Egypt to charge Brotherhood leaders with money laundering
CAIRO: The Egyptian government has charged five members of the country’s leading opposition group the Muslim Brotherhood with money laundering and raising funds abroad. According to Egypt’s Attorney General Abdel Meguid Mahmoud, the five MB leaders will face the controversial State Security Emergency Court.
Only one of the five suspects was in Egypt to be present at the initial court session on Thursday and the other four will be tried in absentia.
The Brotherhood figures are facing charges of raising money for a banned organization, holding conferences in England for the expressed aim of raising money under the guise of Islamic charity organizations.
The trial comes as the Egyptian government continues its nearly ongoing crackdown of the Islamist group. Since Brotherhood members secured 88 seats in Parliament during the 2005 election, the government has viewed the group as a major threat and pushes on with attempts to curtail their public support.
According to the Islamic group’s latest count, some 345 members of the organization currently languish behind bars in Egypt.
Widespread house raiding and arresting of Brotherhood leaders continues despite calls from local and international rights groups to end this campaign against the group.
“Many members of the movement from governorates from all over Egypt remaining in custody are awaiting investigations, pending verdicts or simply detained under the emergency law, which has been implemented for 30 years,” the group said in a statement published on their official website.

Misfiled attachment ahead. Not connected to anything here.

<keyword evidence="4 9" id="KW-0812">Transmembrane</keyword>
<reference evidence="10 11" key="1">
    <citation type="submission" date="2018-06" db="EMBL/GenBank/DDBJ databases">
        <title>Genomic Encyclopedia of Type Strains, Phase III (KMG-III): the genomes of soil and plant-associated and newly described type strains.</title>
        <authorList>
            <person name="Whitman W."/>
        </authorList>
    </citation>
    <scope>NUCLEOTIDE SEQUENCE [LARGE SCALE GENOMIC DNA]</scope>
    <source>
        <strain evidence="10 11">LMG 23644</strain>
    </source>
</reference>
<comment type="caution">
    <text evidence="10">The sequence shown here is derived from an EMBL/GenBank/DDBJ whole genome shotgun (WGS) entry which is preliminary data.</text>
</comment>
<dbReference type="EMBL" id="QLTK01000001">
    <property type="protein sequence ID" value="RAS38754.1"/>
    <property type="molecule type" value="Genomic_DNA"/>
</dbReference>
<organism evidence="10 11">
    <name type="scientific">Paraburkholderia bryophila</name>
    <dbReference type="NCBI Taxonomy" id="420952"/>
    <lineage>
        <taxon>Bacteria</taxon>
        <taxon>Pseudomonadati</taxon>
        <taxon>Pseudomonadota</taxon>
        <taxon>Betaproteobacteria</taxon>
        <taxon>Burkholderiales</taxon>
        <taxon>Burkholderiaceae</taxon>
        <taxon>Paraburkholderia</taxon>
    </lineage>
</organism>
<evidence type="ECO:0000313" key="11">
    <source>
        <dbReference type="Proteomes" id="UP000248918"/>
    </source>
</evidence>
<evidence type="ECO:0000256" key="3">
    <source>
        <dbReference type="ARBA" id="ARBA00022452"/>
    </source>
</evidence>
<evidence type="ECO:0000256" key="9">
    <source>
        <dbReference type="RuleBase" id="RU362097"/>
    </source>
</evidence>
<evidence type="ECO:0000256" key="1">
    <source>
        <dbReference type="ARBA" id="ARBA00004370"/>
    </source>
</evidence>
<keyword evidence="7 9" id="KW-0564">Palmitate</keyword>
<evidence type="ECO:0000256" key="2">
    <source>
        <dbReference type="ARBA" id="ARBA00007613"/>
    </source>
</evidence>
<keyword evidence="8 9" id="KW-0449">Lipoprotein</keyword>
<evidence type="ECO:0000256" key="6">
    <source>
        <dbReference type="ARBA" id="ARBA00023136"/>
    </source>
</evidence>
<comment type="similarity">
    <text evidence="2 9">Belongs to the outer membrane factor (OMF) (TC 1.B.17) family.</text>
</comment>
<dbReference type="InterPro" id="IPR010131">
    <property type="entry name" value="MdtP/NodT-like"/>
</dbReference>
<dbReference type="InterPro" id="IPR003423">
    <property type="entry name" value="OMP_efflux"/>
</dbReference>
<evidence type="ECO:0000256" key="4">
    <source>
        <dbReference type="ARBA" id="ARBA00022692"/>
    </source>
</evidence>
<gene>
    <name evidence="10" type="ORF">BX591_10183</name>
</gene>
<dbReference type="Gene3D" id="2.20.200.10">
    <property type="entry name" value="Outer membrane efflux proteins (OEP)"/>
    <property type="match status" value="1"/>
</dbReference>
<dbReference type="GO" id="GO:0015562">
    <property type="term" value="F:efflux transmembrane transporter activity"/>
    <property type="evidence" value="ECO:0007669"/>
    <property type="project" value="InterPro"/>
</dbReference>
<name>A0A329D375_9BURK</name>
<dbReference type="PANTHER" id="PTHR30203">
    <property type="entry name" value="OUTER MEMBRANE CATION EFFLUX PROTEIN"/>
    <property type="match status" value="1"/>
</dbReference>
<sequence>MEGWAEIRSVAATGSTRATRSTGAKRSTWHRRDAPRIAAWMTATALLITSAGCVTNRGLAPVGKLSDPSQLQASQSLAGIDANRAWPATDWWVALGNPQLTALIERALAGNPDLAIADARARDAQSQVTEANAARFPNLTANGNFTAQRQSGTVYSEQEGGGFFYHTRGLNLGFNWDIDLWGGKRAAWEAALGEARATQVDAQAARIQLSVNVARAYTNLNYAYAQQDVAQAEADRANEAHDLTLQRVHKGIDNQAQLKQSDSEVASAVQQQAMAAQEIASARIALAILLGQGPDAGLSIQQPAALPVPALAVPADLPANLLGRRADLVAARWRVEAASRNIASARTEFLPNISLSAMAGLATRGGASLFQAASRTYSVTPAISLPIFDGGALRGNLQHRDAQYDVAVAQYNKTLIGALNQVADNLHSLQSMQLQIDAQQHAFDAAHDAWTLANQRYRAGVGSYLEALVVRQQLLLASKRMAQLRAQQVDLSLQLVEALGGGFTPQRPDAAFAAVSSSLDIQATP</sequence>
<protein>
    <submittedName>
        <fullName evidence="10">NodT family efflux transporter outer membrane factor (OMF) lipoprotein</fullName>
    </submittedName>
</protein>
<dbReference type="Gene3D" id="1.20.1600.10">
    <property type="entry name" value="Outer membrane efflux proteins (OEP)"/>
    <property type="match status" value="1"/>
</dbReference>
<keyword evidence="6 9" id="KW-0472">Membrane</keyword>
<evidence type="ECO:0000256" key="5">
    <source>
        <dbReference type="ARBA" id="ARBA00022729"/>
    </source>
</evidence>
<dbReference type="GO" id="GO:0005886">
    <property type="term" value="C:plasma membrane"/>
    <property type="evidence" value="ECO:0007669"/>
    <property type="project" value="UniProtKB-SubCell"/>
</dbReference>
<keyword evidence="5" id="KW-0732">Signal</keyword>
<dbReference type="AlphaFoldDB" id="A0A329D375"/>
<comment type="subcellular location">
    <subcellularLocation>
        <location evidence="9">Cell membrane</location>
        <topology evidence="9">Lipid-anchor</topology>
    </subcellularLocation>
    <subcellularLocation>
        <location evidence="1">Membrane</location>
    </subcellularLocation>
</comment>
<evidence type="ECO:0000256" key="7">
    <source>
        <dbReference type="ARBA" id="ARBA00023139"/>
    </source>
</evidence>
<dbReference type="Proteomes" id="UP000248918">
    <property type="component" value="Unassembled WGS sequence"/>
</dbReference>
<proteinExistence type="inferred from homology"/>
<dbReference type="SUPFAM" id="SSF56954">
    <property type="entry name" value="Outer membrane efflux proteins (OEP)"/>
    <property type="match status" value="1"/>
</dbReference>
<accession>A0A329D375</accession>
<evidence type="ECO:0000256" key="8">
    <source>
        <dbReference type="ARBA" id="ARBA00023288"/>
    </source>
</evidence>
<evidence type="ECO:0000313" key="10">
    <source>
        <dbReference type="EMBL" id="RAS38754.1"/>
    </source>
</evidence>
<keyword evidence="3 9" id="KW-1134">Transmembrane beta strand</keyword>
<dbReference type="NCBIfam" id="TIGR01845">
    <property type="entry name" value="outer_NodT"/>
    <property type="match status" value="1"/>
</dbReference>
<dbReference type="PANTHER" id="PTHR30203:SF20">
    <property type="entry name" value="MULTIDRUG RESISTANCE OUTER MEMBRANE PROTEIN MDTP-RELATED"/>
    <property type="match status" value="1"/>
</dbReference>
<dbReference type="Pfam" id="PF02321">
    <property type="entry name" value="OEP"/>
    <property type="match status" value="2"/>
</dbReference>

The arrests have not only targeted middle-ranking members as high-ranking leaders from the group’s Executive Bureau have found themselves the target of government arrests. These include Deputy Chairman Mahmoud Ezzat, Abdel Rahman al-Bar and Essam el-Erian, who were arrested and charged with terrorism in early February.
The Brotherhood’s top defense lawyer Abdul Moneim Abdul Maksoud said in a press statement that many of the detainees “have received release orders by prosecutors, however they have been defied by officials.
“The most recent arrests came about as the movement organized protests condemning the Israeli’s offenses against the Aqsa Mosque,” he said.
The lawyer argued that the continued detention of the group was a “violation of the provisions of the Constitution and the law.” He demanded that authorities release the detainees and respect court decisions.
While the international press highlighted the arrest of Erian and Ezzat in early February, now a month on, there is little coverage of the group’s members, as rumors of President Hosni Mubarak’s deteriorating health and Mohamed ElBaradei’s challenge to the ruling government have taken center stage.
Diaa Rashwan of the al-Ahram Center for Political and Strategic Studies linked the mass arrests today to the situation against the Brotherhood in 2005, when leading up to Parliamentary elections then, the government arrested hundreds of MB supporters and leaders in an effort to stem their popularity.
The question now is whether the arrests and these court cases will be a deterrent for the group to move away from politics.
Republished with permission from bikya masr